President Zelensky’s communicator limits

During those tense 3 weeks, he tried with a real success to rally both foreigners and Ukrainians. Lately, he changed his tone, for instance by insisting on the responsibilities of his Western “allies” for Putin’s capacity to invade his country, pointing their lack of anticipation and refusal to take the threat seriously. Doing so, he forgets that, up to the last hour, he was himself, angered by the daily publication of intelligence reports by the White House, fearing that Putin might conclude that a quiet dislocation of his forces along the Ukrainian border can be seen as a capitulation before the first shot.


Since the invasion started, Zelensky has made a full use of his personal natural actor’s talents, backed by a team of close counselors coming from the entertainment and television milieu. Nobody doubts that he won the information war. Even the strange choice of the kaki civilian clothing has been a coup de maître, because it projects the unifying image of “one of us”, the leader who stays in Kiev, with his family, but respects so much the defenders that he abstains from parading in camouflage. It also projects a radical counter image of Putin’s, making the contrast even sharper after the “surprise” apparition of the Russian president at the Luzhniky stadium in Moscow. His extra-large anorak seemed for the first time hiding a flak jacket. The staging of the show, with flags and patriotic songs, to mark the anniversary of Crimea “reintegration”, did not only look indecent. It looked also an insensitive parody of traditional popular commemorations in which Russians, including his supporters, genuinely take part with joy and a feeling of togetherness.

Even in those conditions, time is passing and the information war is showing its limits. Ukraine, and its allies, need more than a great communicator. They expect Zelensky to come with political plans and to show awareness of the complexity of the global world. All countries are free to choose their alliances, but some are freer than others, depending on geography. The core of the problem might simply be his personality, under pressure to deliver messages to so many different circles.  As a result, he has come lately with incompatible requests, and sometimes contradictory messages, about what he calls negotiations and dialogue with Russia. Some can backfire, as his appeal to China to openly denounce the Russian attack, after having whished earlier that Beijing acted as a third party between Moscow and Kiev. One can also wonder why Ukraine is still spending so much energy to secure EU membership. It has always been very divisive in Brussels; conditions of adhesion will finish off the Ukrainian economy; existing programmes have not been exhausted.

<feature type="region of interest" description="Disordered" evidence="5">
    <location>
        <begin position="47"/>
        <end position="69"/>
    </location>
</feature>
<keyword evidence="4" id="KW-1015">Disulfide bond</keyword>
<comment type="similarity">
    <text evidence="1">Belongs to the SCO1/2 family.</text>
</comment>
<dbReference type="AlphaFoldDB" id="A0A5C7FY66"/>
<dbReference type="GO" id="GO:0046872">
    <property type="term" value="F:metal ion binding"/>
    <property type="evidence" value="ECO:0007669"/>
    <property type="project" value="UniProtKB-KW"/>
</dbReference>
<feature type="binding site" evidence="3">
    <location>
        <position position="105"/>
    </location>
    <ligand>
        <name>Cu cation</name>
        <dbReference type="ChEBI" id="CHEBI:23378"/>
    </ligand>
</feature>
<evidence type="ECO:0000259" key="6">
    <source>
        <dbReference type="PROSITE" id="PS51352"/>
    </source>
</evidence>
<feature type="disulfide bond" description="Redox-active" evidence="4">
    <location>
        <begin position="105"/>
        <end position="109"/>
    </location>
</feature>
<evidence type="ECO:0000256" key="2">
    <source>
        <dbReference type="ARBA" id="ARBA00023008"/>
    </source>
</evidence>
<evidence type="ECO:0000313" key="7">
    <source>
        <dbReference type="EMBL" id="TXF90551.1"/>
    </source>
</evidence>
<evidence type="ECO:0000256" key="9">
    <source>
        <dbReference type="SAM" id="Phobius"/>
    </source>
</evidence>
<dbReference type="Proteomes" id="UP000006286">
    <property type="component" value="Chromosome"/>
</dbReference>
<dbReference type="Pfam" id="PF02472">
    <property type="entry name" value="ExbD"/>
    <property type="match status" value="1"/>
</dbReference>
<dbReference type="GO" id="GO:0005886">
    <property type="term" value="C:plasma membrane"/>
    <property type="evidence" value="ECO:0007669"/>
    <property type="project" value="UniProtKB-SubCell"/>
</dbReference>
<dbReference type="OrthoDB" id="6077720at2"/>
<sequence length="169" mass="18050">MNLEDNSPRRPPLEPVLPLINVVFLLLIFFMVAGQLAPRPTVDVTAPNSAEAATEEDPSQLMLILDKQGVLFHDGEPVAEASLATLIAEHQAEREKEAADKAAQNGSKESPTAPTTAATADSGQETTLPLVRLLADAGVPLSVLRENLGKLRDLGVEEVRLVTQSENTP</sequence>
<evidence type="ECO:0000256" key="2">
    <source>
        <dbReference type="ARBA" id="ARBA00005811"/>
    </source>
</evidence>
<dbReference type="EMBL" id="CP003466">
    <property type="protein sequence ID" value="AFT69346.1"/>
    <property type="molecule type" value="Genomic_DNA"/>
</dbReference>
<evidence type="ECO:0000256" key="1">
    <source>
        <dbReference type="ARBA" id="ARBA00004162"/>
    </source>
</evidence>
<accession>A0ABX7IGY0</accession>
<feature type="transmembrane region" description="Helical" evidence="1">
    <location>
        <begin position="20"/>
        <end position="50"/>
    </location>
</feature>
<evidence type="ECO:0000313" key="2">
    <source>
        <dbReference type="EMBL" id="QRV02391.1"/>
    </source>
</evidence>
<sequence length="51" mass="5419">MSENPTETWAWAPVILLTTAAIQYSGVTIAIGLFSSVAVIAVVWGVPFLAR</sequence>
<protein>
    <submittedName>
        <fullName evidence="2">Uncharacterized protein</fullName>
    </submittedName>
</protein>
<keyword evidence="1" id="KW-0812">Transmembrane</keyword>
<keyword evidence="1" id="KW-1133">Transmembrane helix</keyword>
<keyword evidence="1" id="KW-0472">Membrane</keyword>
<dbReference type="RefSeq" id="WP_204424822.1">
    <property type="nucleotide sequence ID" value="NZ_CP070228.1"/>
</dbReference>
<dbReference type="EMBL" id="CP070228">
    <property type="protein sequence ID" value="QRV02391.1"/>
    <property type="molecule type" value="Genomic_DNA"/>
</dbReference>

The same can be said of the demand for bringing to justice the authors of the “aggression war”, including Putin himself. An Internet petition asking for a “new Nuremberg tribunal” already gathered 800.000 signatures, despite appeals to reason by historians, and lawyers, about technicalities and relevance. It might just be a means to answer to the anger of Ukrainians, and to appease Westerners’ feelings of inadequacy and impotence. But it can also confirm in the eyes of many Russians that Putin was right to hammer that the West is looking for regime change, especially if this trial is presented as a condition to lift sanctions.

Ahead of a week which is expected to involve diplomacy, Western backing will be essential for Zelensky. Any compromises, including imposed by its allies, will be denounced as concessions in the best cases, treasons or capitulation in the worst. After all, it is the war that created national unity; Zelensky’s popularity was low before the war; the economy was already is tatter. Peace process will send him back to the same difficulties that he can hardly face alone.

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